So, we think that as we build up the OppFi platform and diversify into what we think will be a lending, saving, investing platform. Then I’ll look a lot more like SoFi over the next few years. We think that the valuation is going to look a lot different. We’ll get significant multiple expansion than if it was just a mono-line lending business. We love the management team. We think very highly of Jared. We think he’s going to be an incredible public company CEO. We think the team that he’s built around him is great, we think our team’s going to be you know, if you look at the skillset of our team and what they’re trying to build, we think it’s a perfect fit and to build a lending, saving, and investing platform. I mean, I can’t think of you know, someone that should have more credibility in building a platform like SoFi than Joe Moglia the guy that built TD Ameritrade over the last 20 years.

Michael Kesslering: And Kyle, as a sponsor, what of the SPAC process differ most from your expectations going into this process either positively or negatively?

Kyle Cerminara: In terms of maybe, could you clarify that question?

Michael Kesslering: Yeah, so basically expectations as a sponsor, starting when you’re launching the SPAC you know, you’re not through the entire transaction yet, but was there anything that you found either very positive that was unexpected when looking at companies and whatnot as you pursued the transaction or on the other side, on the negative side, that was a little bit unexpected?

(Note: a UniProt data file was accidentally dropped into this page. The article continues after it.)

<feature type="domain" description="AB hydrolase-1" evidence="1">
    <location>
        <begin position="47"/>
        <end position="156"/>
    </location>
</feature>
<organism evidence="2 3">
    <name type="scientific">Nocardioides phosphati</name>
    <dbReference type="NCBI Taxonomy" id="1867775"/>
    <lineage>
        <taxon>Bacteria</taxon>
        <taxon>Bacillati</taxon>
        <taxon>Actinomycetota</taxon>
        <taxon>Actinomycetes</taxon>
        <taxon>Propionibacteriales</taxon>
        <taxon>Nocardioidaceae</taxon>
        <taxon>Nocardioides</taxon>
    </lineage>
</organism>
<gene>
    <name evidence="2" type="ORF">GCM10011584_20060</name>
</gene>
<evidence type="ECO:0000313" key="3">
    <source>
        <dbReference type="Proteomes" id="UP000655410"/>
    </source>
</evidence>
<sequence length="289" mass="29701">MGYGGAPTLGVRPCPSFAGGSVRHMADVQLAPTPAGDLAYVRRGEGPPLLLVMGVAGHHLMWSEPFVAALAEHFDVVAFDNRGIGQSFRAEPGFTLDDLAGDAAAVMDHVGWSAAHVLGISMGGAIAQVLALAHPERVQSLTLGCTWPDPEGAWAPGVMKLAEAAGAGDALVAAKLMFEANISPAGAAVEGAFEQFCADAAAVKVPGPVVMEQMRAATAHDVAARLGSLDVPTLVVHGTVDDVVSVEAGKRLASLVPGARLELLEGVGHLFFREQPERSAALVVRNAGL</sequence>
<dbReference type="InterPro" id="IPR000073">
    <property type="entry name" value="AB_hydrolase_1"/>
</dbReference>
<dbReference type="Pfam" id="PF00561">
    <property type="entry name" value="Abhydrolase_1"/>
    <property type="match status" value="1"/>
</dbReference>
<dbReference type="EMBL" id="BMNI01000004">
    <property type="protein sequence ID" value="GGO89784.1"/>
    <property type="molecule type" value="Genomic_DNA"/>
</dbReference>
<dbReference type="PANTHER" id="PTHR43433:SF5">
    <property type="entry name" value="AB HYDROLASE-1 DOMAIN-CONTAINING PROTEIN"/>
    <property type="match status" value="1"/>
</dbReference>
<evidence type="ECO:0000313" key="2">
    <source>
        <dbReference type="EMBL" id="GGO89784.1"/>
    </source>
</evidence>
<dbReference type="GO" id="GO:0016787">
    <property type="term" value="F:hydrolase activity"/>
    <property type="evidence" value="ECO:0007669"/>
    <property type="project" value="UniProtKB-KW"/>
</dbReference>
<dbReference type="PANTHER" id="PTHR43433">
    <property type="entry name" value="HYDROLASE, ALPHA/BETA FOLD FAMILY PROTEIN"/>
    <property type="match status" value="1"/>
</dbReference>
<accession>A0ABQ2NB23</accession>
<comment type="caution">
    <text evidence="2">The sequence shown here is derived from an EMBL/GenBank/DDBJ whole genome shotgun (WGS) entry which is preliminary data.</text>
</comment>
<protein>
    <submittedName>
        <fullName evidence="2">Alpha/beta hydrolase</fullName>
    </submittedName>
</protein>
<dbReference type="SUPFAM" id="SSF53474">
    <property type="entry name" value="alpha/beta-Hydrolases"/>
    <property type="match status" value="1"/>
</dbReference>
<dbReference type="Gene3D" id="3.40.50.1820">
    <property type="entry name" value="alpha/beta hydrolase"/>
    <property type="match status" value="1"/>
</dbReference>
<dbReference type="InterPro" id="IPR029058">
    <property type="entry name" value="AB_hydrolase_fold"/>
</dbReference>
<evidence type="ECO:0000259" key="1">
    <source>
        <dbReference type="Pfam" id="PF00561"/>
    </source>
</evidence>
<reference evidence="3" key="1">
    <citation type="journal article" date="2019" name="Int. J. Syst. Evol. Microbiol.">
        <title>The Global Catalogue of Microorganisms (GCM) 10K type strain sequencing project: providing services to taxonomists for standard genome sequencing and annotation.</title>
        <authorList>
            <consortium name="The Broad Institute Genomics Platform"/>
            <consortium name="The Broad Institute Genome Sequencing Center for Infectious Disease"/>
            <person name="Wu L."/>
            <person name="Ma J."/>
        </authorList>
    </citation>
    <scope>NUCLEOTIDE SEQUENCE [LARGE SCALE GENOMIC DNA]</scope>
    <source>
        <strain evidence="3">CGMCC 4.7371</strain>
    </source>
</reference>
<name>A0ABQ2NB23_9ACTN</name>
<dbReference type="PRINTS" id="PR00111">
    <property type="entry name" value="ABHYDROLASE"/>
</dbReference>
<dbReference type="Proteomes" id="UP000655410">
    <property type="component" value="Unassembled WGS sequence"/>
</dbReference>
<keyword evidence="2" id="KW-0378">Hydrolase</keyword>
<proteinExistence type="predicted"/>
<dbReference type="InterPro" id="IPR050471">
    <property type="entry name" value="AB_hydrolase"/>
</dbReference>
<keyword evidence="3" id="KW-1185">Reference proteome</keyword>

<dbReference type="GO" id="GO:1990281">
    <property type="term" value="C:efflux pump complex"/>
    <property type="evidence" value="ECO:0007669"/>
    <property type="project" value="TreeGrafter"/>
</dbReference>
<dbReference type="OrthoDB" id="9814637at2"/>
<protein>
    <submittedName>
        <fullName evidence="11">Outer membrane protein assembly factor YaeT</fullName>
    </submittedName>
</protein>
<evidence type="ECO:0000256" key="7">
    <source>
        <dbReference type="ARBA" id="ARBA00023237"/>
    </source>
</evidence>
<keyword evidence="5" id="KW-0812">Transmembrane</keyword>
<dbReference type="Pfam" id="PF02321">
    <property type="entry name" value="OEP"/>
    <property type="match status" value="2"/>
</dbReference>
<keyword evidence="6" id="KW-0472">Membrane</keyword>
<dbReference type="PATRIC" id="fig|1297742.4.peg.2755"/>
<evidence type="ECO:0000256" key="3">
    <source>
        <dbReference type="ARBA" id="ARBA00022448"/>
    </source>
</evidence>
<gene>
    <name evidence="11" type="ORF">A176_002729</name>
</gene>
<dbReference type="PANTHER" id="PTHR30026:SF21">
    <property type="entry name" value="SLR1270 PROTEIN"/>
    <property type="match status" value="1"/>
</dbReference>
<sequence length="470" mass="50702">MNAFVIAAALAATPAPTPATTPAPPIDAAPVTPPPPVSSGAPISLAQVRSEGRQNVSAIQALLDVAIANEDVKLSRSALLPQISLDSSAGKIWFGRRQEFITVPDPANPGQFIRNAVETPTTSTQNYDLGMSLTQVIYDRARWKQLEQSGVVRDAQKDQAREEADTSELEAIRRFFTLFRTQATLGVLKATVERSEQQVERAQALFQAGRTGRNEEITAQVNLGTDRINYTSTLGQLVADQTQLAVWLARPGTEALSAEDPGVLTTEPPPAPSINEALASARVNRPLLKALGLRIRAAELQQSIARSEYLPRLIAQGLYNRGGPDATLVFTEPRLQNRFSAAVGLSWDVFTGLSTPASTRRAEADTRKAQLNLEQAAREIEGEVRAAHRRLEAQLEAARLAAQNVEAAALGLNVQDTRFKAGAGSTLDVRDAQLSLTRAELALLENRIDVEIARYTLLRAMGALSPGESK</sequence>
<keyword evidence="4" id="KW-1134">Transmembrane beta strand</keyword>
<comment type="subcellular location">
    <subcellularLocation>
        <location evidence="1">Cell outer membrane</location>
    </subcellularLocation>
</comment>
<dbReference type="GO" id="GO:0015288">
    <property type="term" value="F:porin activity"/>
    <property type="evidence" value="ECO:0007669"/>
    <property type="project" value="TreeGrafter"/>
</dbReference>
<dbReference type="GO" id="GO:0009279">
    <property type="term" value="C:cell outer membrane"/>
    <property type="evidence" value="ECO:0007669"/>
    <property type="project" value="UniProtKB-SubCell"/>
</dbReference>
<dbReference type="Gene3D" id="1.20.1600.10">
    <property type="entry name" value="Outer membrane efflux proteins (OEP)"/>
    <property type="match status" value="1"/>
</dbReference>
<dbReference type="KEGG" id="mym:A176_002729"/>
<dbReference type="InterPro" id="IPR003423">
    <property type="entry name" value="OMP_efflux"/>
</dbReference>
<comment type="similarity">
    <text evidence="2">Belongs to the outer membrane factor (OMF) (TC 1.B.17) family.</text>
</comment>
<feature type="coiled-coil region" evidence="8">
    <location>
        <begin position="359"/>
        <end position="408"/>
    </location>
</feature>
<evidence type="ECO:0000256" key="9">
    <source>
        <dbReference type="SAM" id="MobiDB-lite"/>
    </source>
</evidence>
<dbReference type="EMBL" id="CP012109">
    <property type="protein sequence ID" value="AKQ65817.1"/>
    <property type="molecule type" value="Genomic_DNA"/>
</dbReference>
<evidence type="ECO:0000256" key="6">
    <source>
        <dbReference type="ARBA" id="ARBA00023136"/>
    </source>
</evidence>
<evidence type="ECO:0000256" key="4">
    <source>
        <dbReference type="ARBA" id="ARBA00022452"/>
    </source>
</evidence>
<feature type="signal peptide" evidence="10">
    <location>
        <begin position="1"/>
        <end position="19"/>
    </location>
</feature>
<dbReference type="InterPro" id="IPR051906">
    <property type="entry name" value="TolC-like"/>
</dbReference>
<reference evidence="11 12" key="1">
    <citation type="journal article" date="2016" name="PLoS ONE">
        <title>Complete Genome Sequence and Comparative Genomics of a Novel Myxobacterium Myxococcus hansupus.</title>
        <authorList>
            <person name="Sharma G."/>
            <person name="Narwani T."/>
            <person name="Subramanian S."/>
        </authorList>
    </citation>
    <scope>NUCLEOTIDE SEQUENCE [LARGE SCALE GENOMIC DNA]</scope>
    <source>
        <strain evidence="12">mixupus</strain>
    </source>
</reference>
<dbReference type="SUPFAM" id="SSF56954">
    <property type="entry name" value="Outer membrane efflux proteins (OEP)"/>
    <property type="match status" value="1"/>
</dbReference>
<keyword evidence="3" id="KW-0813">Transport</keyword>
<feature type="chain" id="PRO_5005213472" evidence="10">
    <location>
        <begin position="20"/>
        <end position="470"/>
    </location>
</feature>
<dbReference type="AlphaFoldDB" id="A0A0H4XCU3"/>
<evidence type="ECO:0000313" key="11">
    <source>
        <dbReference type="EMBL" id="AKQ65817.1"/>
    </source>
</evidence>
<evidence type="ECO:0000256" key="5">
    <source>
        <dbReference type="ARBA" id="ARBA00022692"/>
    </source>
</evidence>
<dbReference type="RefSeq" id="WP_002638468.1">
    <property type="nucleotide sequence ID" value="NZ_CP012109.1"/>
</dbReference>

Kyle Cerminara: The SPAC market has evolved over the last few years, I think that SPAC sponsors like ourselves with someone like Joe Moglia, who has tremendous amount of experience as an operator with people like Larry and I who have great experience on the investing side. I think like, we make for very credible SPAC sponsors. I think that a lot of SPAC sponsors and there’s a lot of other great SPAC sponsors out there right now as well. I think that the SPAC market has evolved. And there’s just a lot of people that have come into the SPAC market, which I think is great, because it’s really made it a viable you know, viable, alternative to the IPO process. At the same time, I think that, you know, maybe the market got a little overheated, you know, six to nine months ago.

And that was just a lot of SPACs IPOs and a lot of money flowing into it, into you know, some SPACs that maybe you shouldn’t have received capital, you know, as we went through the process for identifying a target, I think that you know, one thing that we found to be interesting was some of the evaluations that some of the companies that did, you know, announced targets we thought that they went for higher evaluations than we would have paid. I think we paid a very reasonable valuation for alpha. In fact, I think that you know, I’m surprised that we think that the market will react very favorably to this, you know, when the transaction closes. So that’s probably, you know, been our biggest surprise is just how much the market has developed, you know, how many people were in the market? And you know, the quality of companies that are now pursuing a SPAC today versus you know, perhaps two years ago

Julian Klymochko: Now to touch on the market reaction, what the market thinks of this story? If you were to give a sixty second elevator pitch to a bunch of investors on why they should pay attention to OppFi as an investment, you mentioned other high profile FinTech companies recently going public, or that went public, SoFi, et cetera. Why should they pay attention to OppFi? And why do you think that, you know, the streets should notice it and be excited about it?